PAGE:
Was It Worth It?

Yes indeed! Climb performance has increased noticeably, especially from a hand launch, and the model can maintain level flight at half throttle.

Contrary to my intuition, the change of the wire alone did not have as much effect on the performance as did the replacement and/or elimination of the connectors, but the calculations show that it did make a significant contribution to the improvement nonetheless.

My simple yet effective RPM testing set-up. A Globee tachometer sits behind the propeller, and a flashlight on the far workbench provides a bright flicker-free light source so the tach will read accurately (house lights, even incandescent ones, cause the tach to misread).

My simple yet effective RPM testing set-up. A Globee tachometer sits behind the propeller, and a flashlight on the far workbench provides a bright flicker-free light source so the tach will read accurately (house lights, even incandescent ones, cause the tach to misread).

Lower wiring and connector resistance does more than just increase the maximum power available; it can also increase flying time. Although the full throttle current has gone up, flying time is not reduced as long as the throttle is used properly. The decreased resistance means greater system efficiency, which means that one can throttle back further and have the same propeller output power as before, but at a lower current. The result is increased flying time.

There was a very slight increase in weight (from 14.8 oz to 15.0 oz) caused by the heavier wire and connectors, but compared to the power gained, this is insignificant.

In Conclusion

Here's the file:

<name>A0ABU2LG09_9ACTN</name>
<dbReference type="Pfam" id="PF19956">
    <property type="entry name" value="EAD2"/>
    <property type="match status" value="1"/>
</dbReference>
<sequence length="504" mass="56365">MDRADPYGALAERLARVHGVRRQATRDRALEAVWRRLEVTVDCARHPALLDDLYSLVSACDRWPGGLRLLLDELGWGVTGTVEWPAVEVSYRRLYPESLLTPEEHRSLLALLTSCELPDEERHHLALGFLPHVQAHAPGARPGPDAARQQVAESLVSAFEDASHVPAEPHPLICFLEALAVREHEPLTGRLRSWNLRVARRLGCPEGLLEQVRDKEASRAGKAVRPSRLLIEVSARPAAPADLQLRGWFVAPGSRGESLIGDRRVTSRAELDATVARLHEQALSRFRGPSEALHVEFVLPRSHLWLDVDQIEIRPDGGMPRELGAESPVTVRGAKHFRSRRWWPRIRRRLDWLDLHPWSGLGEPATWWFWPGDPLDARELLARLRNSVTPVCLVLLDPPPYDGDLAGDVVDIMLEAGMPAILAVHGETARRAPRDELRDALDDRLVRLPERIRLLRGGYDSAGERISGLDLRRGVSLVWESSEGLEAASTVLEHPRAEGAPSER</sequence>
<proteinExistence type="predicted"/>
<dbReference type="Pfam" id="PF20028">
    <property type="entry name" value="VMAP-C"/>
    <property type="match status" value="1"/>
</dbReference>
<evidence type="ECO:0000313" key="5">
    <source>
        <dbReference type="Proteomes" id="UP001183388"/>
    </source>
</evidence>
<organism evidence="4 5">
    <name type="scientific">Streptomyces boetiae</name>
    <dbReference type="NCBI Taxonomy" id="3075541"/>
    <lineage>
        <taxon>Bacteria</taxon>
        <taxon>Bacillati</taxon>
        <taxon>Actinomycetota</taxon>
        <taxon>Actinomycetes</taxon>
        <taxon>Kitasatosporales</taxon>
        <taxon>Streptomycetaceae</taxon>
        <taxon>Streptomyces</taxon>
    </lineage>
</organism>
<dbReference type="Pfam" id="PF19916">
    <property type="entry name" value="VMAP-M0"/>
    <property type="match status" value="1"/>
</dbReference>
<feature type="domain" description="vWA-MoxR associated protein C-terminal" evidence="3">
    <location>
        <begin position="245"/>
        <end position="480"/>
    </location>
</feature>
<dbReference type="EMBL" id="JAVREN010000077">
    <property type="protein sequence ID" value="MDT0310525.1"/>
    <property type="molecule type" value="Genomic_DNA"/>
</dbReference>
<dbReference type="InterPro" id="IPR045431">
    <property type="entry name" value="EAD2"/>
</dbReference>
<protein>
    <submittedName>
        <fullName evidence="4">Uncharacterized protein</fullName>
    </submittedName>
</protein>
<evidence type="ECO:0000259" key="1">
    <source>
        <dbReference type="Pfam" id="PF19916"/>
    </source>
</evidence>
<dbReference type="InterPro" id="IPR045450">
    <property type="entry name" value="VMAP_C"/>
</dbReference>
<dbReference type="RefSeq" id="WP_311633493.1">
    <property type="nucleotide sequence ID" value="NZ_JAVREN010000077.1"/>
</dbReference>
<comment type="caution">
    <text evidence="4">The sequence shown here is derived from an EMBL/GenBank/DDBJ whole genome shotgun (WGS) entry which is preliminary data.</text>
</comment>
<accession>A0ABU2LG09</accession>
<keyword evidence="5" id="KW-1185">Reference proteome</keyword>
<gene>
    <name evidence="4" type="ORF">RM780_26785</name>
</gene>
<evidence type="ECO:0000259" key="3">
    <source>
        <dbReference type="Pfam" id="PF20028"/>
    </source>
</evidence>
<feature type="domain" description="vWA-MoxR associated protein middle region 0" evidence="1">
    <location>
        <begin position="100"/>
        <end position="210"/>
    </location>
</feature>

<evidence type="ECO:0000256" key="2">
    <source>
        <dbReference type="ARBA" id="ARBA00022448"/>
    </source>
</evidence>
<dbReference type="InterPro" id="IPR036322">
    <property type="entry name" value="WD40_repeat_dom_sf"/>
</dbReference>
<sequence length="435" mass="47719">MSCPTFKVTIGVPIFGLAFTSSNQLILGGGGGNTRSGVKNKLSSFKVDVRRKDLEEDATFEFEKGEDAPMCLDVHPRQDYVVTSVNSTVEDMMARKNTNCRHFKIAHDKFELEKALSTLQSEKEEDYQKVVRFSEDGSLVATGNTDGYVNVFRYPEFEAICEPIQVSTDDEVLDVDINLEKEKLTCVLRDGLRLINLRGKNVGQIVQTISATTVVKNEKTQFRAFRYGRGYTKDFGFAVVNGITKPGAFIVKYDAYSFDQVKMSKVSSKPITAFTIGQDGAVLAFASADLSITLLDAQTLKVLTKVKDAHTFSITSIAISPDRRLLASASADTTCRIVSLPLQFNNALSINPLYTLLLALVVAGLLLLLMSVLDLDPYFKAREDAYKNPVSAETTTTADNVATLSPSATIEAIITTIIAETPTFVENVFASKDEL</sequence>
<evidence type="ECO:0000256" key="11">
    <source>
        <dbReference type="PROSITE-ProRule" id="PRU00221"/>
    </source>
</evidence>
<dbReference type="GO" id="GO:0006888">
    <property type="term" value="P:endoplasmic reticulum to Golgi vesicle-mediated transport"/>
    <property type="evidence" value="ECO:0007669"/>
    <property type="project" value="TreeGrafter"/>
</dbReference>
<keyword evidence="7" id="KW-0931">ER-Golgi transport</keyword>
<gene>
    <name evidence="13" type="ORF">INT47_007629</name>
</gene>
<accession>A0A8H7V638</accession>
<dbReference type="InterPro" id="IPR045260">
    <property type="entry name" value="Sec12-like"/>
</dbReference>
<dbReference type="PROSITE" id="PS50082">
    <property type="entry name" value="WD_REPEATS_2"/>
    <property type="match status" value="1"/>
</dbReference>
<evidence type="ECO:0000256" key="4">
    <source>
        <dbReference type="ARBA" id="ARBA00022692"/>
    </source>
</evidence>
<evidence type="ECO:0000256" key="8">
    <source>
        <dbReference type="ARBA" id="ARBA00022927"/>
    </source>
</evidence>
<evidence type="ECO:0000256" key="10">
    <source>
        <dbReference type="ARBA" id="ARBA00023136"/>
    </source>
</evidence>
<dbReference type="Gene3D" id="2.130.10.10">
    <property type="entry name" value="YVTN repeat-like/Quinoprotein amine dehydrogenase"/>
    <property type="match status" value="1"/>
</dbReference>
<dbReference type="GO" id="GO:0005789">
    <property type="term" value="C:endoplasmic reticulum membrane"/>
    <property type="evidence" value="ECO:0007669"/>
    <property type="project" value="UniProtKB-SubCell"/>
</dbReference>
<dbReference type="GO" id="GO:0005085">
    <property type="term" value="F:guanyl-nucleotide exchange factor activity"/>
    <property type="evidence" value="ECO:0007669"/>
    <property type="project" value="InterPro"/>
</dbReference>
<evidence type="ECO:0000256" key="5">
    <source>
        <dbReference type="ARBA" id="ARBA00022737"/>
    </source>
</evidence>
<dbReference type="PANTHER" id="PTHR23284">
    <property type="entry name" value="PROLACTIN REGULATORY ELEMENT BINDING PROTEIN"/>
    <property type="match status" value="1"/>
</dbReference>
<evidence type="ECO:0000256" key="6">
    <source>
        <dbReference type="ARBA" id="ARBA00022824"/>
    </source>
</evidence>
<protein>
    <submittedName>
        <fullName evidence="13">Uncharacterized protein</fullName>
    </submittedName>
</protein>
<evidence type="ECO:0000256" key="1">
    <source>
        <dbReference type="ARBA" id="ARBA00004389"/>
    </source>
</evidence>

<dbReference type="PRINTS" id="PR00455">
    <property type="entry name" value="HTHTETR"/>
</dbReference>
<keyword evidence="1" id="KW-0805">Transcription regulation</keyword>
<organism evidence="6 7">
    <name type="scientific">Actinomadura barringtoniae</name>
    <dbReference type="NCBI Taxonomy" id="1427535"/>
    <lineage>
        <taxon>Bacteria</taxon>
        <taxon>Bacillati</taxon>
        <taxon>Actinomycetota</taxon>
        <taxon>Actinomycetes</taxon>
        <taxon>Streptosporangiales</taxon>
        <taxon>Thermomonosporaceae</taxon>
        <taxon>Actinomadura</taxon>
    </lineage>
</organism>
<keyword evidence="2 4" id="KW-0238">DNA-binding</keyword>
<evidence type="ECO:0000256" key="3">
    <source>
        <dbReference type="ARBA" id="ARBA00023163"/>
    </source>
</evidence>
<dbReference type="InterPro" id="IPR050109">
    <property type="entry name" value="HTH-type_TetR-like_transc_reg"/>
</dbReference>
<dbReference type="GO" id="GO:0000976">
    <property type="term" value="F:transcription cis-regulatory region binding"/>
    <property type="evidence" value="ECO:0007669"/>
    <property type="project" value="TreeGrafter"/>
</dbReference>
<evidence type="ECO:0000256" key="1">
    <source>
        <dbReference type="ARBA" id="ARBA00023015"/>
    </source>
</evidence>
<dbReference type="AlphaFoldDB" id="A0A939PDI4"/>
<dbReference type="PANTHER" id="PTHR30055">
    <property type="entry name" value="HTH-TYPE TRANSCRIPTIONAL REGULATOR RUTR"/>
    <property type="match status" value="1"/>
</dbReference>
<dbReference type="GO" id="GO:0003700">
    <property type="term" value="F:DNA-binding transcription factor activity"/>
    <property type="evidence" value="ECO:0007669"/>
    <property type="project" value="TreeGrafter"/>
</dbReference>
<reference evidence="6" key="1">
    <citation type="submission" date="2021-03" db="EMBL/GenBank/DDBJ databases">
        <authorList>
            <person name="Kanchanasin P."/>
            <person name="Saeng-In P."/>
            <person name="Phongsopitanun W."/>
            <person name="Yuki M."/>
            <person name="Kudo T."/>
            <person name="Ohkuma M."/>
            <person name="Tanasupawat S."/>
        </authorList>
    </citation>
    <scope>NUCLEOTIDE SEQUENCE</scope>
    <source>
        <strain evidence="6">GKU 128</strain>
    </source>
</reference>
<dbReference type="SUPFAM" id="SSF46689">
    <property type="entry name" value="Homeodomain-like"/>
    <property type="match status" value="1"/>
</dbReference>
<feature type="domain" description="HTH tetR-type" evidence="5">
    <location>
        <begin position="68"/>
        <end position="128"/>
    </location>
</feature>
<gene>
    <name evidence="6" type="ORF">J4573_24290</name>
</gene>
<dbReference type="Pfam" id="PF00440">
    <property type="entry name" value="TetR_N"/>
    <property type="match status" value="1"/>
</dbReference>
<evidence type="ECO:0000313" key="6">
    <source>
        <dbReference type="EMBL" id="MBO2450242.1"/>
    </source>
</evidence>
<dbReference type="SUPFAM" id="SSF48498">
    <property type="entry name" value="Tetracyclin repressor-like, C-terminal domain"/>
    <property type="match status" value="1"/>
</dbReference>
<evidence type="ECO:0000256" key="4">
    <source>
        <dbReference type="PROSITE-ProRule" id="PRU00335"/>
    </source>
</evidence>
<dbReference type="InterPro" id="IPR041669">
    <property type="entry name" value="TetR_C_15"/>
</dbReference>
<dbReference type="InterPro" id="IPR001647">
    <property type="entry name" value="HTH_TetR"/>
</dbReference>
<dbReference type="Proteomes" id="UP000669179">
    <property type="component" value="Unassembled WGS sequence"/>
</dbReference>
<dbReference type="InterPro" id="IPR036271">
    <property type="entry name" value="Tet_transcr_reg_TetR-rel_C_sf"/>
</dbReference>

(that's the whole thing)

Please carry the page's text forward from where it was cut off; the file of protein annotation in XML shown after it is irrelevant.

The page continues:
Electric flight has become mainstream, and there are now many mass market products out there to choose from. Unfortunately, these have not been optimized as much as the earlier products made by the smaller, specialized, electric flight manufacturers. The result is equipment that, although it works, doesn’t work as well as it might if the manufacturer had expended just a little more effort. Suitably sized wire and decent connectors can make a huge difference in performance, at very little increase in cost.

I recommend that if you want to get the most from an off-the-shelf parkflyer power system, that you look carefully at where the losses are. Even if you don’t want to go through the trouble of disassembling the speed control to install thicker wires, at least cut the wires to the minimum length needed, and use better connectors.

Finally, for very low powered models operating in the 1 to 3 Amp range, the extra effort may not be worth it. At lower currents, the voltage losses are less, and hence there is not as much to gain. But if your model’s performance is marginal, it might still be worthwhile.

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1 Comment

  1. nick smith
    October 20, 2007

    It is easy to underestimate the increase in power from a reduction of resistance of the cabling. From my schoolboy physics 1950s the power is equal to voltage times the current, so the Power = Voltage divided by the square of the resistance which results in a situation where if you reduce the resistance to 70% of the original you will double your power or conversely if you increase the resistance to 140% of original you halve the power.